Directed by David Fincher
Caressing her hair in his hands, Nick Dunne (Ben Affleck) reflects on his wife’s beauty. Through voice-over, he expresses that Amy’s (Rosamund Pike’s) head is her best feature and he would like nothing more than to crack it open and dig through the brains, just to know what she is thinking. Suddenly, she looks up, her expression vague but thoughtful. Shattering the command of her husband’s interior monologue and penetrating the previously voyeuristic viewpoint of the audience, it is very quickly clear that Amy Dunne’s mind will be just as great a mystery to the audience as it is to her husband. Such violent language and murky truths epitomize the thematic gist of “Gone Girl,” a film in which the whole vicious affair of marriage is dragged out for discussion. With director David Fincher at the helm, there will be no easy answers.
The lovers, Nick and Amy, meet for the first time at a party. She comes from a privileged background and he does not, but their connection is immediate. Like seemingly ideal sparring partners, their banter is reciprocally sharp, playful and sexy. The love is there for sure, but their exchanges, shown via flashbacks, begin to resemble increasingly serious verbal boxing matches between two venomous competitors. When the question of engagement is eventually popped, one must wonder if these two can possibly co-exist. As expected, post-marital troubles escalate over the years, and the culmination is Amy’s disappearance on the morning of the couple’s fifth anniversary. Sympathy for Nick quickly turns to scrutiny, as the wheels of the media circus begin to spin and revelations drop with crushing force.
Like its shifty characters, “Gone Girl” is a hard film to pin down. It is unpredictably structured, skipping from present day to past events, while using a pair of unreliable narrators, one of which is possibly speaking from beyond the grave, to share both sides of the story. The film frequently subverts expectations, pulling an important reveal early on that allows late narrative crescendos to hit with greater ferocity. The audience’s focus is meaningfully drawn away from what matters, roped in by the sensation of the initial mystery, but kept in suspense by the thematic dynamics that emerge once that mystery dissipates.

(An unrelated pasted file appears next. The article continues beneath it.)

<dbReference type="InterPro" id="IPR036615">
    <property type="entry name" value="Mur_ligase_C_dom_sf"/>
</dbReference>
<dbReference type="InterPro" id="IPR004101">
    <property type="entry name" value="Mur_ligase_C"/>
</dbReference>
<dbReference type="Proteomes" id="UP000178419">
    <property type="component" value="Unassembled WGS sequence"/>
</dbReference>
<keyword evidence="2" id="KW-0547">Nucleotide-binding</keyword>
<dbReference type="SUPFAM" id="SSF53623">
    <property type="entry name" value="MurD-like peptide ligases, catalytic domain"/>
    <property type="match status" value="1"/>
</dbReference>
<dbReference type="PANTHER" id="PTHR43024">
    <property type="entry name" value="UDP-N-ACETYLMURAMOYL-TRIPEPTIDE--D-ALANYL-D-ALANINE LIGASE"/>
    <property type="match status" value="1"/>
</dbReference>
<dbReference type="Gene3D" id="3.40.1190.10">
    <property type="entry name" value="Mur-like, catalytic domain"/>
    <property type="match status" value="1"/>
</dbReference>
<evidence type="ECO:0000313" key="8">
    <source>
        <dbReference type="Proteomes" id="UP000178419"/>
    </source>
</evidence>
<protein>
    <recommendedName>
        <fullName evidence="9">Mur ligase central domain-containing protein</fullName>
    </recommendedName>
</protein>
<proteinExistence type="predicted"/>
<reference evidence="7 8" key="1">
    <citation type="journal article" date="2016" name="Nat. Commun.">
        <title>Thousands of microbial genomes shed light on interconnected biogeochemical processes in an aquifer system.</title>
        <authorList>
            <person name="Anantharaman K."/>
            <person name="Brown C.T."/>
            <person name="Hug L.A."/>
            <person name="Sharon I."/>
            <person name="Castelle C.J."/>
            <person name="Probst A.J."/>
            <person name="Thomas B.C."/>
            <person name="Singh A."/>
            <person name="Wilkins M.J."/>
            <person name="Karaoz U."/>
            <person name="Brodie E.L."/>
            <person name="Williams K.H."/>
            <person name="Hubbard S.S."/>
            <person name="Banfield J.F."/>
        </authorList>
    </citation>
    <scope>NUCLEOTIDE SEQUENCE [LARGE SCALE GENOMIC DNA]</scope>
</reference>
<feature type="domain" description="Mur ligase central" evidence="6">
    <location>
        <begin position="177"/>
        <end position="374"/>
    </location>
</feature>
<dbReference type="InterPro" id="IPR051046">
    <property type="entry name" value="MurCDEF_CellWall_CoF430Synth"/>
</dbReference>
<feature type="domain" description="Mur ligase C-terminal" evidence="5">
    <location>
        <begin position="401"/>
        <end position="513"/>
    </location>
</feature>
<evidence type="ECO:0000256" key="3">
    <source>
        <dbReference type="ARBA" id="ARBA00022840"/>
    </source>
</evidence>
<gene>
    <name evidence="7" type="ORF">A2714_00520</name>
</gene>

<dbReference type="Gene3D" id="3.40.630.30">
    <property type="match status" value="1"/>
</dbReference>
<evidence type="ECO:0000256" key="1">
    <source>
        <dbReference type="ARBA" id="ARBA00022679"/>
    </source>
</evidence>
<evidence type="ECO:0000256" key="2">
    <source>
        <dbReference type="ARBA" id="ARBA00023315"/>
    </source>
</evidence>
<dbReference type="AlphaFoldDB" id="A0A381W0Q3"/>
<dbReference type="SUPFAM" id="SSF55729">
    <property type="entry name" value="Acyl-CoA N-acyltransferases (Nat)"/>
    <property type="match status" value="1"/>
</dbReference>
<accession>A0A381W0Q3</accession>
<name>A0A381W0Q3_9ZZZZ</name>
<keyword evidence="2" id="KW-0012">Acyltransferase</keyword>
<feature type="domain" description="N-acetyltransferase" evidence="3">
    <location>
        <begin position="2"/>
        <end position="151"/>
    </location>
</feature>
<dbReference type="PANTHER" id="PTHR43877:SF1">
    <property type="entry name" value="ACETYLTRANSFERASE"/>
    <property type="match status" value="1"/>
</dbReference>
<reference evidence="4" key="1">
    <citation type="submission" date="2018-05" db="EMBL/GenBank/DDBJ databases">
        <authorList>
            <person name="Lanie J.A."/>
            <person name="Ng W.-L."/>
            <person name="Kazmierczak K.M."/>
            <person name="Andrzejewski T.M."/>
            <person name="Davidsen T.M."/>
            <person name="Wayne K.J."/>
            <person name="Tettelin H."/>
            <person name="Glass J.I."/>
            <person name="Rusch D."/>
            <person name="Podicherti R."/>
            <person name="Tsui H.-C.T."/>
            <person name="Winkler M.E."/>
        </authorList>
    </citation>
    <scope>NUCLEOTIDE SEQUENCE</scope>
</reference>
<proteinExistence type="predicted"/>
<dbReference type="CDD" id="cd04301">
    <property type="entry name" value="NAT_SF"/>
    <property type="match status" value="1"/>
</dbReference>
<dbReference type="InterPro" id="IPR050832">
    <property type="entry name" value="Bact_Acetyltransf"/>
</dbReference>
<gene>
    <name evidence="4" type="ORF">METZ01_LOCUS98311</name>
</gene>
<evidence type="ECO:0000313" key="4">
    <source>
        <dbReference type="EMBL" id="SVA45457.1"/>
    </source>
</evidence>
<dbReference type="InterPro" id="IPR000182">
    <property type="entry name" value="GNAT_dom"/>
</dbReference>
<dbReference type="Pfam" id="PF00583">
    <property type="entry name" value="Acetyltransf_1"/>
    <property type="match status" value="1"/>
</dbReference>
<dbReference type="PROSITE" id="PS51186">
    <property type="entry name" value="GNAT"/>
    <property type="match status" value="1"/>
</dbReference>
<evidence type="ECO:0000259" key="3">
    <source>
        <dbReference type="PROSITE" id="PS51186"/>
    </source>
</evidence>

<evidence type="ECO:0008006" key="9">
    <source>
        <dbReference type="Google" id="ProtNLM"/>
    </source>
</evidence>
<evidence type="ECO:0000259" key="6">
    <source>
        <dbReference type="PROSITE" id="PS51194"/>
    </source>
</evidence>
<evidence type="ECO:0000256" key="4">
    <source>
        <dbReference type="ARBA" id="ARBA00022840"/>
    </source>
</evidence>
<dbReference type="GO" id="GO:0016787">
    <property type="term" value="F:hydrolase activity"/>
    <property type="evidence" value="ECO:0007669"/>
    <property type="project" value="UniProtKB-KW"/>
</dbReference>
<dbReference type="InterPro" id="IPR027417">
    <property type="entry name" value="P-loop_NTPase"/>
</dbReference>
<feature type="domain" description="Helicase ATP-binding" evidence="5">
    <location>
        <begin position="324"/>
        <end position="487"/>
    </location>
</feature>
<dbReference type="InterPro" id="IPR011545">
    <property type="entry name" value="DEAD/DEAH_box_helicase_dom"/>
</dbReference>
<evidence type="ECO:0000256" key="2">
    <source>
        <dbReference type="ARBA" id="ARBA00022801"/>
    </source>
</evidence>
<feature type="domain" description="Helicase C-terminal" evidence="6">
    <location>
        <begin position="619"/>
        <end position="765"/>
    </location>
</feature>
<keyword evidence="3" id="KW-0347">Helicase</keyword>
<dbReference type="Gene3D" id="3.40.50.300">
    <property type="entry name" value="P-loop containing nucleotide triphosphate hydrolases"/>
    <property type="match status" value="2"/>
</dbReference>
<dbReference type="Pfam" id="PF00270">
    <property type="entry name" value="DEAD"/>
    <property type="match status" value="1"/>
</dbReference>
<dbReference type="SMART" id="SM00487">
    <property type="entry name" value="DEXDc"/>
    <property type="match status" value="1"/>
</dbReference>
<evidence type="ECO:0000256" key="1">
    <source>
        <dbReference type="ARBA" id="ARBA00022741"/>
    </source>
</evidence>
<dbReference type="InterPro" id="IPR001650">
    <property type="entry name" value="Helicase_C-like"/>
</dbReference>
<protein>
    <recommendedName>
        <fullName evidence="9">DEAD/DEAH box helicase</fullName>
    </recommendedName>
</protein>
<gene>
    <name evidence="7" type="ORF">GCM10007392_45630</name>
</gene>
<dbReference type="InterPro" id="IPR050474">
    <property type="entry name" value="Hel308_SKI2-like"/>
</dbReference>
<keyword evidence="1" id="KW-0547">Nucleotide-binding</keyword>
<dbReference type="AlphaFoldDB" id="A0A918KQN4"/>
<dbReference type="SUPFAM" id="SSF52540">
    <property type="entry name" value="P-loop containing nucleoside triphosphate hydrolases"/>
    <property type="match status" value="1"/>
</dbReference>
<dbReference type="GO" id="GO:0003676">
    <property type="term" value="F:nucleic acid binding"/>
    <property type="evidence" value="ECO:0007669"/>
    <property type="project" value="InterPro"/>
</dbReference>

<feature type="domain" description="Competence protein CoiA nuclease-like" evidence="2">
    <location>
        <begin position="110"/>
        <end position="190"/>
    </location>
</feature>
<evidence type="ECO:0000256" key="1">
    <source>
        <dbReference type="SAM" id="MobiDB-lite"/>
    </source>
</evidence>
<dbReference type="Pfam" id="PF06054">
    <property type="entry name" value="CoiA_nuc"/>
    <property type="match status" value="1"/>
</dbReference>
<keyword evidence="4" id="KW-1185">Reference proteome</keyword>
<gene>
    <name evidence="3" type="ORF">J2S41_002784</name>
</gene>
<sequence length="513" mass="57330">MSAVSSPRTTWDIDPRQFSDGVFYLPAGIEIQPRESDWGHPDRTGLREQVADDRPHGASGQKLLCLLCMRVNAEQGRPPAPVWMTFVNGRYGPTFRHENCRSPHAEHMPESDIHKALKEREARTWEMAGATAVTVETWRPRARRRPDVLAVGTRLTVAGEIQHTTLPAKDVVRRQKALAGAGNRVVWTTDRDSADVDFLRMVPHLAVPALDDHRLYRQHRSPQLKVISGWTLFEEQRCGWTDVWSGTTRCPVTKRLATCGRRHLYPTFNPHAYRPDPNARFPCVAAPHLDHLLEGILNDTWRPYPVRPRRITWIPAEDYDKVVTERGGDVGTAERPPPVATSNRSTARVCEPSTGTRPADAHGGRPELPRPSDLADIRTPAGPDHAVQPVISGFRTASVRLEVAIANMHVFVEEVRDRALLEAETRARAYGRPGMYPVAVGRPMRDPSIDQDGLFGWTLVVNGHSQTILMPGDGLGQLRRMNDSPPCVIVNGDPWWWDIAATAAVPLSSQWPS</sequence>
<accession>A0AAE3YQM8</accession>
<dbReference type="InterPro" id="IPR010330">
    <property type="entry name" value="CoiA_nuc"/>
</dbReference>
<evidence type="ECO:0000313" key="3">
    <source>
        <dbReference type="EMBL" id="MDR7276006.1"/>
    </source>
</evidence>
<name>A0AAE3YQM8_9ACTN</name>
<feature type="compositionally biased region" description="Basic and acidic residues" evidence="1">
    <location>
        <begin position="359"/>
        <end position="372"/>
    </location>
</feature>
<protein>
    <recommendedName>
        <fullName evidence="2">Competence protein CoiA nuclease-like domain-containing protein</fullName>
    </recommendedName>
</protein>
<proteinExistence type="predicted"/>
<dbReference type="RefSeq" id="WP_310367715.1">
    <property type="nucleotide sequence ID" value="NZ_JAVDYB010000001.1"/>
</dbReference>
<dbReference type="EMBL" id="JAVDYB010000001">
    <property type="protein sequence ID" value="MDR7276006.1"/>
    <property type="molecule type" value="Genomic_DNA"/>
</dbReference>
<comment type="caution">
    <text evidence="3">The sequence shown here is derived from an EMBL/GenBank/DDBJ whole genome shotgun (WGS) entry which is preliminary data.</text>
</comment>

David Fincher manages all of this with a typically cool touch. A master of detailed storytelling, the precision with which he stations his plot points keeps the film’s thriller aspect in check, but it is his approach to drama that is truly fascinating. While also functioning as a satire on the media, “Gone Girl” works primarily as a commentary on agency, marital love and gender-split power dynamics. Fincher relishes in the harsh facts of his cinematic world and in the sharp tongues that speak them, effectively cutting through the sentimentality that would ordinarily accompany a story like this. He’s aided by the script in this respect, which contains dialogue that recalls “The Social Network” in its rapidity and acerbic wit. Because of these choices, “Gone Girl” takes on a removed sensibility that may only serve to distance the viewer from the events, but even if emotionally disconnected, one will likely be at least compelled by the intricacy of the story.
“Gone Girl’s” ensemble is the kind that one often can only dream about. From those top-billed to the bit players, Fincher gets the best out of everyone. Affleck is well cast and gives arguably the best performance of his career as the beleaguered and criminally ambiguous Nick. Alternately sympathetic and untrustworthy, his good-guy persona is put to good use.
Carrie Coon nearly steals the show in the role of Nick’s supportive but tough sister, and pleasantly surprising in a couple of against-type roles are Tyler Perry as Nick’s charismatic lawyer and Neil Patrick Harris as a shady ex-boyfriend of Amy’s. However, by the end of the film, it is Pike’s performance that stands above all. Her character is potentially iconic, and it is entirely because of her layered turn as the titular missing woman that this is achieved.
“Gone Girl’s” most impressive feat is its ability to take page-turning, largely implausible crime fiction material and elevate it to something more significant. Hidden in the guise of a pulpy thriller, the film’s treatment of sexual politics is a joy to explore. It shifts the role of the aggressor, sending both men and women on the offensive and defensive, toying with the relationship’s dynamic and challenging traditional roles. Funny, frightening and fascinating, “Gone Girl” is a 2 1/2 hour-long roller coaster ride worth taking.